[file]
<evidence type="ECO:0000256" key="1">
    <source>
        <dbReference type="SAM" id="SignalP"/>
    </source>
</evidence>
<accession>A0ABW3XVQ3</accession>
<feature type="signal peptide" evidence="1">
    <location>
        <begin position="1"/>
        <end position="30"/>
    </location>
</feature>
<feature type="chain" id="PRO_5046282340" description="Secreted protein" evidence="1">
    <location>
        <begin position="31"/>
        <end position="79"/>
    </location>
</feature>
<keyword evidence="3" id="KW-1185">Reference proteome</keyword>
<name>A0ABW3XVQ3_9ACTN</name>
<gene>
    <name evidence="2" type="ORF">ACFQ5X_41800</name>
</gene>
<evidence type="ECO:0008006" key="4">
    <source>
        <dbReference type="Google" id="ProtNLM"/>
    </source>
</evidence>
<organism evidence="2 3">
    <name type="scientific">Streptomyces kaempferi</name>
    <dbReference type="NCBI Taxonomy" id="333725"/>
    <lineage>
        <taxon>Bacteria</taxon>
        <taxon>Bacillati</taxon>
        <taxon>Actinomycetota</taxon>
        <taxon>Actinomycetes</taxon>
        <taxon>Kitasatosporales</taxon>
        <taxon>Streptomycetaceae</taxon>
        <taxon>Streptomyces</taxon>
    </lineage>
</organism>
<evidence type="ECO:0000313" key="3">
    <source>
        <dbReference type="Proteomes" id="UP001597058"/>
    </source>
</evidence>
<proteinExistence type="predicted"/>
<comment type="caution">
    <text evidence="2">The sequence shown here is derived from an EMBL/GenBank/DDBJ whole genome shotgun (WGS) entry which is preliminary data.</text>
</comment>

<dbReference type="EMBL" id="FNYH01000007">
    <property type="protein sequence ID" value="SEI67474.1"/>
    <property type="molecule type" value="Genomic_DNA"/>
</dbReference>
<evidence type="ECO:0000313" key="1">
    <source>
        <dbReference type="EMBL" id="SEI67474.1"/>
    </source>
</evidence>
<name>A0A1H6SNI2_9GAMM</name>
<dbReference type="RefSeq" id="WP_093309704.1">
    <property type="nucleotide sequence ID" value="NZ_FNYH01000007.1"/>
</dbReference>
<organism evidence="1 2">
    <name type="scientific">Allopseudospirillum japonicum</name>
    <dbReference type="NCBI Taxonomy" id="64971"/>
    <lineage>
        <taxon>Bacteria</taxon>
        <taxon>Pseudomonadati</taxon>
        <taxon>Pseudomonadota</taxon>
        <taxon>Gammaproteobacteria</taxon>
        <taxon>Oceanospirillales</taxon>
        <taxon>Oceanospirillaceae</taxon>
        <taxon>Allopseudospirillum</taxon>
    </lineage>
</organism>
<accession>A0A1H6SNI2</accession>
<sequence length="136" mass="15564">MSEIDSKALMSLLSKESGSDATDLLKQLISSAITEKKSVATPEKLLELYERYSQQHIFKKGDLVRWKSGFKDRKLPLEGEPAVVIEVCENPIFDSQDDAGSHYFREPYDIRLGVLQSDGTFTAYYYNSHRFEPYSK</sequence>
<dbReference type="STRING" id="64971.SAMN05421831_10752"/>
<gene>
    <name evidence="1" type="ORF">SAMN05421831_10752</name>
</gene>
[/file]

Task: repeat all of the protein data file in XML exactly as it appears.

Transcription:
<evidence type="ECO:0000256" key="1">
    <source>
        <dbReference type="SAM" id="SignalP"/>
    </source>
</evidence>
<accession>A0ABW3XVQ3</accession>
<feature type="signal peptide" evidence="1">
    <location>
        <begin position="1"/>
        <end position="30"/>
    </location>
</feature>
<feature type="chain" id="PRO_5046282340" description="Secreted protein" evidence="1">
    <location>
        <begin position="31"/>
        <end position="79"/>
    </location>
</feature>
<keyword evidence="3" id="KW-1185">Reference proteome</keyword>
<name>A0ABW3XVQ3_9ACTN</name>
<gene>
    <name evidence="2" type="ORF">ACFQ5X_41800</name>
</gene>
<evidence type="ECO:0008006" key="4">
    <source>
        <dbReference type="Google" id="ProtNLM"/>
    </source>
</evidence>
<organism evidence="2 3">
    <name type="scientific">Streptomyces kaempferi</name>
    <dbReference type="NCBI Taxonomy" id="333725"/>
    <lineage>
        <taxon>Bacteria</taxon>
        <taxon>Bacillati</taxon>
        <taxon>Actinomycetota</taxon>
        <taxon>Actinomycetes</taxon>
        <taxon>Kitasatosporales</taxon>
        <taxon>Streptomycetaceae</taxon>
        <taxon>Streptomyces</taxon>
    </lineage>
</organism>
<evidence type="ECO:0000313" key="3">
    <source>
        <dbReference type="Proteomes" id="UP001597058"/>
    </source>
</evidence>
<proteinExistence type="predicted"/>
<comment type="caution">
    <text evidence="2">The sequence shown here is derived from an EMBL/GenBank/DDBJ whole genome shotgun (WGS) entry which is preliminary data.</text>
</comment>

<dbReference type="EMBL" id="FNYH01000007">
    <property type="protein sequence ID" value="SEI67474.1"/>
    <property type="molecule type" value="Genomic_DNA"/>
</dbReference>
<evidence type="ECO:0000313" key="1">
    <source>
        <dbReference type="EMBL" id="SEI67474.1"/>
    </source>
</evidence>
<name>A0A1H6SNI2_9GAMM</name>
<dbReference type="RefSeq" id="WP_093309704.1">
    <property type="nucleotide sequence ID" value="NZ_FNYH01000007.1"/>
</dbReference>
<organism evidence="1 2">
    <name type="scientific">Allopseudospirillum japonicum</name>
    <dbReference type="NCBI Taxonomy" id="64971"/>
    <lineage>
        <taxon>Bacteria</taxon>
        <taxon>Pseudomonadati</taxon>
        <taxon>Pseudomonadota</taxon>
        <taxon>Gammaproteobacteria</taxon>
        <taxon>Oceanospirillales</taxon>
        <taxon>Oceanospirillaceae</taxon>
        <taxon>Allopseudospirillum</taxon>
    </lineage>
</organism>
<accession>A0A1H6SNI2</accession>
<sequence length="136" mass="15564">MSEIDSKALMSLLSKESGSDATDLLKQLISSAITEKKSVATPEKLLELYERYSQQHIFKKGDLVRWKSGFKDRKLPLEGEPAVVIEVCENPIFDSQDDAGSHYFREPYDIRLGVLQSDGTFTAYYYNSHRFEPYSK</sequence>
<dbReference type="STRING" id="64971.SAMN05421831_10752"/>
<gene>
    <name evidence="1" type="ORF">SAMN05421831_10752</name>
</gene>